Is He Wrong to Make His Wife Step Down From Her Promotion?

Via Reddit:

AITA for making wife step down from her promotion?

My wife (F26) and I (M26) have been married for 2 years. We met at our current workplace, where we both worked as colleagues.

Around 2 months ago, our manager left to focus on a different career path, as the position needed filling my wife decided to apply for the role (I decided not to just to avoid any conflict). She deservingly got the position and technically became my ‘boss’

She was over the moon with her new position, excited for the change and looking forward to her new role.

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Let me mention at this point that I was and still am super happy for her but I didn’t think things would change this drastically between us.

She’s started to confide in me less and less regarding work stress as she thinks I’m not capable to understand what she’s going through making me feel like I’m beneath her and has spent next to no time with me during work (lunch, breaks). She’s been extremely hard on me at work aswell as always being on my case.

Without doubt her new position requires more commitment and so she does work more than I do, but apparently this gives her the right to always be ‘exhausted’ to put any effort in our relationship. We used to have weekly date nights yet since her promotion, we’ve not been on single one, when I try to organise something special for us she always makes some excuse, either she’s busy with work or something else comes up.

I’ve tried talking to her, telling her how I feel but I always get the response ‘well you’re not in my position, you don’t know how hard I’m trying’.

Things were getting stressful at work so I talked to a different team manager and got transferred onto his team. When she found out, she immediately came to talk to me and was pretty mad that I did that without telling her, saying how it makes her look bad and incapable of her new role.

Since then she’s been avoiding me at work and not been her normal self at home. I saw her crying, when I went to try and comfort her she just said it was nothing.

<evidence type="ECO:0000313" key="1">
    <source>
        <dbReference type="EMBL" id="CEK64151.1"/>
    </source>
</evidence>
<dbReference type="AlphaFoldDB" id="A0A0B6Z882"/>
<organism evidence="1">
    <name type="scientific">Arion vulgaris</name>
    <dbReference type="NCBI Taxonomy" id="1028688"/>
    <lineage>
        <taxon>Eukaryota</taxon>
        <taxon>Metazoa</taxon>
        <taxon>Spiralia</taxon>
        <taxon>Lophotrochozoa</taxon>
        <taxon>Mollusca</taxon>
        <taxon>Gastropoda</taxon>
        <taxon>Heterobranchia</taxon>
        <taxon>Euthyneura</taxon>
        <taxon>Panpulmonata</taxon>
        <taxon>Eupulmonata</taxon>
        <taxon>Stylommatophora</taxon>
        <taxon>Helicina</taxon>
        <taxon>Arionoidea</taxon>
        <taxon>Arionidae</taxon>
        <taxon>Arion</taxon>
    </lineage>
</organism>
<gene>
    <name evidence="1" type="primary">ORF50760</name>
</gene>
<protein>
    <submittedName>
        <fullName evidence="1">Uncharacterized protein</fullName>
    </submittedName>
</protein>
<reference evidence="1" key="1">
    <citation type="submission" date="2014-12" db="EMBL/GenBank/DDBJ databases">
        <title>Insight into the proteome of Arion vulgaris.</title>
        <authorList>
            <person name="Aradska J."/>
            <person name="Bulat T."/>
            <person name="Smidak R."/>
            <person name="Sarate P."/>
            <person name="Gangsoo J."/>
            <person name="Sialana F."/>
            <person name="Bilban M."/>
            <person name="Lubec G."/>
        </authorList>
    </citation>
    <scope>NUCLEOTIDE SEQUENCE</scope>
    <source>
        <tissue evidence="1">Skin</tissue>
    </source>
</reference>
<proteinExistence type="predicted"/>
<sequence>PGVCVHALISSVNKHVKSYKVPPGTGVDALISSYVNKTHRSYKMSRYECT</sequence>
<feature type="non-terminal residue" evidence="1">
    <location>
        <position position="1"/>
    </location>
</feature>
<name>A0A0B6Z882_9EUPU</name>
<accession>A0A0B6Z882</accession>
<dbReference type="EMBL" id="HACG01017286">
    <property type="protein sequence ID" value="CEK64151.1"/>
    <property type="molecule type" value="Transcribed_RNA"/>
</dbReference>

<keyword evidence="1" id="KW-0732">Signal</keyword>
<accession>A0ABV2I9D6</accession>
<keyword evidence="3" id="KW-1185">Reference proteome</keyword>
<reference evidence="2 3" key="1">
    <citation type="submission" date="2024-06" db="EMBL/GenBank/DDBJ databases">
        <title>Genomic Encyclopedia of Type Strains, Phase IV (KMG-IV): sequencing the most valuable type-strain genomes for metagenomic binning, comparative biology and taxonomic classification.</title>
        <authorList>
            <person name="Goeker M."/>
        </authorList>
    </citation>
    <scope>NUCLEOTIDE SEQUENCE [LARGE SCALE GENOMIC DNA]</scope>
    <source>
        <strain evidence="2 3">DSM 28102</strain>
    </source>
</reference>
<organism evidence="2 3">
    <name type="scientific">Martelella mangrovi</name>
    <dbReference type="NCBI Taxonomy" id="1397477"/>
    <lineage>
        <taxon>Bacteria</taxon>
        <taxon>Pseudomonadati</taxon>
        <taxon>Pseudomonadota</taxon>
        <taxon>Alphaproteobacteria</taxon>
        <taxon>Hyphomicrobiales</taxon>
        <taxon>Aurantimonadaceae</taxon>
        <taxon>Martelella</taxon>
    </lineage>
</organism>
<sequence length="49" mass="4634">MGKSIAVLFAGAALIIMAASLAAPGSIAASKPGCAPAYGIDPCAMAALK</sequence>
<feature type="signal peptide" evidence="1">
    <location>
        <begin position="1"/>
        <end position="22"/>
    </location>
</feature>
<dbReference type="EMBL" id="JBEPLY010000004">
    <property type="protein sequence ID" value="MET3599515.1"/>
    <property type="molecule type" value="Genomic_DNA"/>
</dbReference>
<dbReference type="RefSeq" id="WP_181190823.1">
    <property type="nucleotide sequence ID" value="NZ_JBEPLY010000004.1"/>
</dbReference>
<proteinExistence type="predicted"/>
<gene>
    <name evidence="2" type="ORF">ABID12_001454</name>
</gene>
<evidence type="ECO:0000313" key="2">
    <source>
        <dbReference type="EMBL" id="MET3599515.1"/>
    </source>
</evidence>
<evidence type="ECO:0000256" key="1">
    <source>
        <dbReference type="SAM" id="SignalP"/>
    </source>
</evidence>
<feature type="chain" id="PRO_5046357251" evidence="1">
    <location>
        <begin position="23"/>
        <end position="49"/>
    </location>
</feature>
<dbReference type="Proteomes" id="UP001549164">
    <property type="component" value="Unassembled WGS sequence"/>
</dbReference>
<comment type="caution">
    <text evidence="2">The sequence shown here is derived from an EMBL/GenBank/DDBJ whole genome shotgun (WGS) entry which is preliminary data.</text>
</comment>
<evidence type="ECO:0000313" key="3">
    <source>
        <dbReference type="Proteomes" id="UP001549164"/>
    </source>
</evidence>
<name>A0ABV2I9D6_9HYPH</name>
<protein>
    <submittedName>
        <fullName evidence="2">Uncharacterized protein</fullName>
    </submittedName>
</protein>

The next couple of days go by and I find out from my team manager that she’s going to be stepping down back to her normal position, effectively demoting herself. I know im responsible for this situation

Going from a situation where a husband and wife are co-workers to a situation where the wife is her husband’s boss is a recipe for disaster.

You can see that right from the start when he says she “technically became my ‘boss.'” I don’t think she was “technically” his boss. It sounds like she was his boss with no quotation marks needed and he didn’t particularly like it. Meanwhile, the boss wasn’t fraternizing or being as open with her “employee” as she had before. Also, being his boss, she had to criticize him, which he naturally didn’t like. On top of all this, she’s stressed and exhausted from her new position and isn’t as much fun at home. His way of getting out of this mess was getting transferred to another team without telling her. At this point, it probably hit home for her that it was impacting her marriage, so she got upset and demoted herself.

So, was the husband wrong?

In actuality, it sounds like they both screwed up by allowing themselves to get into a situation that was destined to create conflict. Once they got into that position, neither one of them handled it particularly well and it all blew up. That’s understandable to an extent because I certainly couldn’t work for a woman I was dating in a job where she was expected to order me around and criticize me.

What her husband did near the end, getting transferred to a different team, is what they both should have agreed to do at the beginning when she got the promotion. It would have saved them a lot of headaches, she might still have that promotion and they’d both probably be a lot happier.

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John Hawkins
John Hawkins created Rightwingnews.com in 2001; built it up to a top 10,000 in the world website; created a corporation with more than 20 employees to support it; created a 3.5 million person Facebook page; became one of the most popular conservative columnists in America; was published everywhere from National Review to Human Events, to Townhall, to PJ Media, to the Daily Wire, to The Hill; wrote a book 101 Things All Young Adults Should Know that was at one point top 50 in the self-help section on Amazon; did hundreds of hours as a guest on radio shows, raised $611,000 in a GoFundMe for Brett Kavanaugh’s family and has been talked about everywhere from The New York Times to Buzzfeed, to the Washington Post, to Yahoo News, to the Rush Limbaugh Show, to USA Today. After seeing the unjust way that Brett Kavanaugh was treated during his hearings and how a lifetime worth of good work was put at risk by unprovable allegations, John Hawkins decided to create a men’s website. Welcome to Brass Pills!

 

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